Posted by: Loren Coleman on December 22nd, 2006
Black panthers in Illinois are not merely melanistic jaguars far from home.
I grew up in central Illinois (1947-1965, 1969-1974) and went to undergraduate school at Southern Illinois University-Carbondale (1965-1969). I was out searching for black panthers when I was 14, for example, in Macon County, doing field work on big mystery cat sightings in southeast Illinois when I was 16, and slushing through swamps in southern Illinois more than I was in some classes during my college years at SIU.
Needless to say, all those first few years, I wasn’t writing too much about what I was doing, because I was busy just “doing cryptozoology” out in the field, so to speak.
I feel lucky to be able to recall those days fondly, and now I am able to honor others by writing about how new, younger researchers are out there doing similar things in the same fields. It is good to know, for example, that someone else is still seeking answers to all the reports of the big black cats in southern Illinois.
The Harrisburg Daily Register notes that Virgil Smith is just such a man. He told the paper:
“A lot of people in localities of Saline, Hardin, Gallatin and Williamson counties are reporting cats,” Smith said.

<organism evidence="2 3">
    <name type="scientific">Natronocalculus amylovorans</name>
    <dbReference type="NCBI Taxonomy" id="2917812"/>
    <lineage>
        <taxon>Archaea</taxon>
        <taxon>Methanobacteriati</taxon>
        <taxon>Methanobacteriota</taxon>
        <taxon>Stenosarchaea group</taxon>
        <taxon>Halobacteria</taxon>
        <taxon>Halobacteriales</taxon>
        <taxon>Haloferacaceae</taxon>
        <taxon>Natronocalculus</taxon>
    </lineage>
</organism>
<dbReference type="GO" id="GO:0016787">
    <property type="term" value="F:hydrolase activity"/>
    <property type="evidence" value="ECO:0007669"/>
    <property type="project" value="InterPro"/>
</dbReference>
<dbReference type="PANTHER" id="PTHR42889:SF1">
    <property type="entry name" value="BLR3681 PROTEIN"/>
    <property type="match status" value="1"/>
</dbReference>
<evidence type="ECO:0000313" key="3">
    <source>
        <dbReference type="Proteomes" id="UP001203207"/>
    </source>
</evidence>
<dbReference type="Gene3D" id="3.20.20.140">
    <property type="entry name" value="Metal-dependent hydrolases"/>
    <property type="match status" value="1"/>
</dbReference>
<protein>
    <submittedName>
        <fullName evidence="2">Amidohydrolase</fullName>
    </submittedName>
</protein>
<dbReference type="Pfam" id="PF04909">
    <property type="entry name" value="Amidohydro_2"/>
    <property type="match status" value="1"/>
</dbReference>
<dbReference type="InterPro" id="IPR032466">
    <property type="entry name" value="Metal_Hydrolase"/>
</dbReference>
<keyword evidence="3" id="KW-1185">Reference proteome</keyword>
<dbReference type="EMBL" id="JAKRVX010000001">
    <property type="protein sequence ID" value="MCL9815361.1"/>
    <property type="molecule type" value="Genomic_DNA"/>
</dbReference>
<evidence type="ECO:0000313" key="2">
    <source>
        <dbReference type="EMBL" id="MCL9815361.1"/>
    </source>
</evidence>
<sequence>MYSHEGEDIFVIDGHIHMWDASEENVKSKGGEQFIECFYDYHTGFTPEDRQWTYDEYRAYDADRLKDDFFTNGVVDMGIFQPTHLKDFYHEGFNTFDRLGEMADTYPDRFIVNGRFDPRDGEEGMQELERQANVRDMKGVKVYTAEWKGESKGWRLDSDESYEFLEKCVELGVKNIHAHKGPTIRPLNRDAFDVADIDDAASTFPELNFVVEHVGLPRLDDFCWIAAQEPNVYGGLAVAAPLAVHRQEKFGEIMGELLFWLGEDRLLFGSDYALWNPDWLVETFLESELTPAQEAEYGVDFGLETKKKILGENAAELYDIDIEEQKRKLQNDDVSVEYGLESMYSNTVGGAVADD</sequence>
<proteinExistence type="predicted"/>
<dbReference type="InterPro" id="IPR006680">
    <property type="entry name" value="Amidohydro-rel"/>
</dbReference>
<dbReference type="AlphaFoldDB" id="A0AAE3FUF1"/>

He said many reports are of large, dark cougar-variety cats. He is receiving reports and forwarding the information given to him to government officials, he said. Most sightings are from hunters and outdoorsmen who he said request anonymity from the media.
“We are getting some reports of livestock being killed and cats in trees,” Smith said.
“Anyone with photographs, we would like to get a copy of the photographs.”
Smith reassured folks that he is an independent investigator who uses motion sensing cameras, night vision, and has a live trap. He goes on to make some observations, saying there seems to be:
…a large cat that regularly walks a route from Illinois Route 13 east of Harrisburg to south of Jim Hayes Inc., across Muddy, across Illinois Route 34 near the double bridges, to the back side of Galatia Mine, to the outside edge of Harrisburg Lake and back.
He also believes there is a cat that walks in the area of the Eagle Mountains and Williams Hill.
Loren Coleman – has written 5489 posts on this site.
Loren Coleman no longer writes for Cryptomundo. His archived posts remain here at Cryptomundo.